Maya's Farm Celebrates Organic Certification with Workshop and Community Potluck

Keep New Times Free
I Support
  • Local
  • Community
  • Journalism
  • logo

Support the independent voice of Phoenix and help keep the future of New Times free.

When it comes to high-quality, locally grown produce, indie restaurants, CSA members and health-conscious farmer's market shoppers have been saying "Vaya con Maya" for nearly a decade. But these days, farmer Maya Dailey -- who cultivates two acres at The Farm at South Mountain and another five acres just down the road -- doesn't simply follow organic practices, she has earned certified organic status.

See also: - Tastemaker #50: Maya Dailey - 12 National Food Trends We'll See in Phoenix in 2013

And to celebrate that three-year process, she's hosting a gardening/farming workshop and throwing a potluck party on her five-acre property (6550 S. 32nd Street) on Sunday, January 27. Here are the juicy details:

The day's first order of business will be a workshop on how to attract native pollinators, conducted by agricultural ecologist, ethnobotanist and writer Gary Nabhan and Caleb Weaver (UA senior and founder of Garden in the Desert). This event, held from 1-4 p.m., will include a short presentation followed by a hands-on activity -- namely, planting a hedgerow. If you're interested bring pen and paper, a hat, gardening gloves, a water bottle and $10 to participate. Register by emailing Weaver at weaver.caleb@gmail.com) and if you're interested, don't hesitate. The number of attendees is capped at 18.

As soon as the workshop ends, Part Two of the day's festivities begins: a community potluck to which everyone is invited (4-6 p.m.). Just bring yourself and something good to eat (your dish is your ticket). Maya hopes to see CSA members, farmer's market customers, chefs and her other friends-in-food. There's no limit to how many show up, so come one, come all.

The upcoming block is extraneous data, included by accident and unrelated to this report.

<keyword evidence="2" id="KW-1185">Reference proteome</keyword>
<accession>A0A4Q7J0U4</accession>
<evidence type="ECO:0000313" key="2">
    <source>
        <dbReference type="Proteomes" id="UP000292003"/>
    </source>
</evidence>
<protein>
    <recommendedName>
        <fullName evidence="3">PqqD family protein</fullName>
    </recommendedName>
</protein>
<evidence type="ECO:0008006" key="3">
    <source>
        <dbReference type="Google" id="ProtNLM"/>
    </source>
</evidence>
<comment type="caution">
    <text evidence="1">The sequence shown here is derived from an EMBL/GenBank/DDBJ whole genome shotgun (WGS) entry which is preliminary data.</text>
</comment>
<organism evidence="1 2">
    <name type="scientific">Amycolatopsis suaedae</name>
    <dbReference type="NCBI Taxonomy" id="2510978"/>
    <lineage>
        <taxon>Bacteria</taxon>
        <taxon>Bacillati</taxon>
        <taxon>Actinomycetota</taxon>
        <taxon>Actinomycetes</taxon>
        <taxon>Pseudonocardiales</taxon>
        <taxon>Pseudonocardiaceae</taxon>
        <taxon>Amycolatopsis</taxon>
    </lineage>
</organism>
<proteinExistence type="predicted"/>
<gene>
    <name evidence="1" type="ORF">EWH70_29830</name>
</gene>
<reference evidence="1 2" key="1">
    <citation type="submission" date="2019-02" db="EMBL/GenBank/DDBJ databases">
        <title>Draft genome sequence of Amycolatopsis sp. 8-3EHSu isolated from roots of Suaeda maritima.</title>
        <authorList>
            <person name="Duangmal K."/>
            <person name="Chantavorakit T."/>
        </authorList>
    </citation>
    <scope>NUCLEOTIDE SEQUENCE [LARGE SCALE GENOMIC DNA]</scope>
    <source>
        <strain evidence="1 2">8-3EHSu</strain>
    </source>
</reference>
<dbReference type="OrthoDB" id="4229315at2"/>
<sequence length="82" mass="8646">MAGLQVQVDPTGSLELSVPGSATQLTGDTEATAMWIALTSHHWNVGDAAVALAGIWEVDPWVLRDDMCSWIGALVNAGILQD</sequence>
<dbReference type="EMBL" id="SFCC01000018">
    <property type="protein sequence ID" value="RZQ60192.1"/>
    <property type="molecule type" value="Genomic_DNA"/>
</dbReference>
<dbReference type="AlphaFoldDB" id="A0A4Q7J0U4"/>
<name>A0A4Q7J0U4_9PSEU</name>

RSVP on Maya's Facebook page: https://www.facebook.com/events/428239573914804/

By the way, Dailey tells me that becoming organically certified isn't expensive (around $650), but the process is a pain in the butt for most farmers who'd rather be digging in the dirt than keeping records. What it requires, she says, is organization and putting systems into place. Farmers aiming for organic status must keep meticulous planting, harvesting and input records (the latter involves soil testing), which, she swears, is time-consuming but totally worth it.

Follow Chow Bella on Facebook, Twitter, and Pinterest.

Keep Phoenix New Times Free... Since we started Phoenix New Times, it has been defined as the free, independent voice of Phoenix, and we would like to keep it that way. Offering our readers free access to incisive coverage of local news, food and culture. Producing stories on everything from political scandals to the hottest new bands, with gutsy reporting, stylish writing, and staffers who've won everything from the Society of Professional Journalists' Sigma Delta Chi feature-writing award to the Casey Medal for Meritorious Journalism. But with local journalism's existence under siege and advertising revenue setbacks having a larger impact, it is important now more than ever for us to rally support behind funding our local journalism. You can help by participating in our "I Support" membership program, allowing us to keep covering Phoenix with no paywalls.

We use cookies to collect and analyze information on site performance and usage, and to enhance and customize content and advertisements. By clicking 'X' or continuing to use the site, you agree to allow cookies to be placed. To find out more, visit our cookies policy and our privacy policy.


Join the New Times community and help support independent local journalism in Phoenix.


Join the New Times community and help support independent local journalism in Phoenix.